Sex Crimes

AP Exclusive: Review of convictions in North Carolina

  • Darryl Howard, gets a hug from his wife Nannie as prepare to leave the Durham County Detention Center, Wednesday, Aug. 31, 2016, in Durham, N.C., after a judge threw out Howard's conviction in a double-murder case tried 21 years ago and ordered Howard's release because of DNA evidence unavailable at his 1995 murder trial. (Chuck Liddy/The News & Observer via AP)

    Darryl Howard, gets a hug from his wife Nannie as prepare to leave the Durham County Detention Center, Wednesday, Aug. 31, 2016, in Durham, N.C., after a judge threw out Howard's conviction in a double-murder case tried 21 years ago and ordered Howard's release because of DNA evidence unavailable at his 1995 murder trial. (Chuck Liddy/The News & Observer via AP)  (The Associated Press)

  • Darryl Howard with his wife Nannie, right, leave the Durham County Detention Center victorious with their lawyers and family after a judge threw out Howard's conviction in a double-murder case tried 21 years ago and ordered Howard's release because of DNA evidence unavailable at his 1995 murder trial, in Durham, N.C. Wednesday , Aug. 31, 2016. (Chuck Liddy/The News & Observer via AP)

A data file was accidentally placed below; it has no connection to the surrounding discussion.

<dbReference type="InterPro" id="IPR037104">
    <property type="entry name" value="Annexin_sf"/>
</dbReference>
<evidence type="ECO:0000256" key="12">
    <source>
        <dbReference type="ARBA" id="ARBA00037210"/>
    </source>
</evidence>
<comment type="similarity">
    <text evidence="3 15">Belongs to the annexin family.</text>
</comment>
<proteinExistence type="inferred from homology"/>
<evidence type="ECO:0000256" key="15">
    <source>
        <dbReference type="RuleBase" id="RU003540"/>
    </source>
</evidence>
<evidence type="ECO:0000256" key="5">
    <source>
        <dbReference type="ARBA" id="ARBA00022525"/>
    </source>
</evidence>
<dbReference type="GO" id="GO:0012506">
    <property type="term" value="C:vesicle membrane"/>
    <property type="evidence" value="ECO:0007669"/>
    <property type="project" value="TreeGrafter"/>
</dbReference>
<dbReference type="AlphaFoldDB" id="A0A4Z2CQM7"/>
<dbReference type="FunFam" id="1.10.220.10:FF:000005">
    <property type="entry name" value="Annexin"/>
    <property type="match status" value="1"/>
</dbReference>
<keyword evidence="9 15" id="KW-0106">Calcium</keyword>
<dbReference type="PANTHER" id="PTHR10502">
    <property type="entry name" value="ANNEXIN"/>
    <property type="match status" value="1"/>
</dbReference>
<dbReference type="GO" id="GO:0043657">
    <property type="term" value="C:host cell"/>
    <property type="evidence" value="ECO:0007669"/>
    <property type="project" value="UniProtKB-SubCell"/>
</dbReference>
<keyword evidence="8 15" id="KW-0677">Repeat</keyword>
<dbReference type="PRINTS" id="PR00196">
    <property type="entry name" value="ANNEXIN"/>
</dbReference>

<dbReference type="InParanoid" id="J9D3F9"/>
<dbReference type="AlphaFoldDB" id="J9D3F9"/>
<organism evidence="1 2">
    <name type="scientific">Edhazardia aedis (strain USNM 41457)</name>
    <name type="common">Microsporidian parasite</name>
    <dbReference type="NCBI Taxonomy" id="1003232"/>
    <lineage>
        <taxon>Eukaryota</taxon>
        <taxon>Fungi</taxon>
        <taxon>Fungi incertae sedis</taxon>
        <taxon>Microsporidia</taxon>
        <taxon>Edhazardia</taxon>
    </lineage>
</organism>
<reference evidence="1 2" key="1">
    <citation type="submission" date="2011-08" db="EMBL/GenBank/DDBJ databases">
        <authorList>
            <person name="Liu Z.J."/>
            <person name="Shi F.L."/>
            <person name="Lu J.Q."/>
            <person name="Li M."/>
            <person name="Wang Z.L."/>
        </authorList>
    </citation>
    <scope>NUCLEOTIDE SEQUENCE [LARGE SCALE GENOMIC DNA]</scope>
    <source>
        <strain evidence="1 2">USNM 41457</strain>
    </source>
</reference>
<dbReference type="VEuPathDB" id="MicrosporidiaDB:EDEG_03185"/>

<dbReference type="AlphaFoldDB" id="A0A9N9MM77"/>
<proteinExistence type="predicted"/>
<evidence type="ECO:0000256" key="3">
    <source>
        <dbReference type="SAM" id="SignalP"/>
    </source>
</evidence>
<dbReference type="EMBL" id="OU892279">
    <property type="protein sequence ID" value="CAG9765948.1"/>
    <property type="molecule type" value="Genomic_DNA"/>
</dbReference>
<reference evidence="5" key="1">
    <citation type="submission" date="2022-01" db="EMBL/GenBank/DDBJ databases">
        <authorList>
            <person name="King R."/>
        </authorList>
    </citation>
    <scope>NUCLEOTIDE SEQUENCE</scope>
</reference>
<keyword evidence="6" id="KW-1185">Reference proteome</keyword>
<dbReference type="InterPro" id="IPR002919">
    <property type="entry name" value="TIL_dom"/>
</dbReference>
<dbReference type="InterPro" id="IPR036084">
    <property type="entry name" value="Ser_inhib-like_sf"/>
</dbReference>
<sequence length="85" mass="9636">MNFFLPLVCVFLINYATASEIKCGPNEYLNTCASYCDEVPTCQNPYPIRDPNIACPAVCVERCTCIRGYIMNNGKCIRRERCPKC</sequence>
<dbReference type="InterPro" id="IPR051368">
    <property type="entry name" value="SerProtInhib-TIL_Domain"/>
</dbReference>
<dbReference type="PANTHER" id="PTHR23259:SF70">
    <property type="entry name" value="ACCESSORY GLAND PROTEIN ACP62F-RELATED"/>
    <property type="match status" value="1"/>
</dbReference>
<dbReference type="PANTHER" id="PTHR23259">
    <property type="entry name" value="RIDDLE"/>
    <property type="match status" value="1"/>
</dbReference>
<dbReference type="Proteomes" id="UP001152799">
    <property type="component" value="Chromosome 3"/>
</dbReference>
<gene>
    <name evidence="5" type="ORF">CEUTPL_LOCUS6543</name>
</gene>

Darryl Howard with his wife Nannie, right, leave the Durham County Detention Center victorious with their lawyers and family after a judge threw out Howard's conviction in a double-murder case tried 21 years ago and ordered Howard's release because of DNA evidence unavailable at his 1995 murder trial, in Durham, N.C. Wednesday , Aug. 31, 2016. (Chuck Liddy/The News & Observer via AP)  (The Associated Press)

  • Darryl Howard, left, wipes away tears after Judge Orlando Hudson threw out Howard's double-murder conviction Wednesday, Aug. 31, 2016, in a Durham County Courthouse courtroom, in Durham, N.C.  The judge threw out the convictions and ordered Howard’s release because of DNA evidence unavailable at Howard’s 1995 murder trial. His lawyer, Barry Scheck, co-director of the N.Y. based Innocence Project, is at right. (Chuck Liddy/The News & Observer via AP)

    Darryl Howard, left, wipes away tears after Judge Orlando Hudson threw out Howard's double-murder conviction Wednesday, Aug. 31, 2016, in a Durham County Courthouse courtroom, in Durham, N.C. The judge threw out the convictions and ordered Howard’s release because of DNA evidence unavailable at Howard’s 1995 murder trial. His lawyer, Barry Scheck, co-director of the N.Y. based Innocence Project, is at right. (Chuck Liddy/The News & Observer via AP)  (The Associated Press)

Advocates are sifting through 20 old criminal cases for hints of wrongful convictions in a North Carolina community where a prosecutor once tried to railroad three Duke lacrosse players for rape and where a longtime prisoner was freed after a judge ruled DNA evidence cleared him of rape and murder.

Durham County District Attorney Roger Echols said Thursday he'll cooperate with investigating any innocence claims or questionable prosecutions pointed out by the nonprofit North Carolina Center on Actual Innocence.

Echols and the center's executive director Chris Mumma agreed two years ago that they should investigate whether more cases of possible prosecutorial conduct remained unearthed. The innocence center has been quietly culling down the hundreds of Durham cases that put people behind bars who remain there.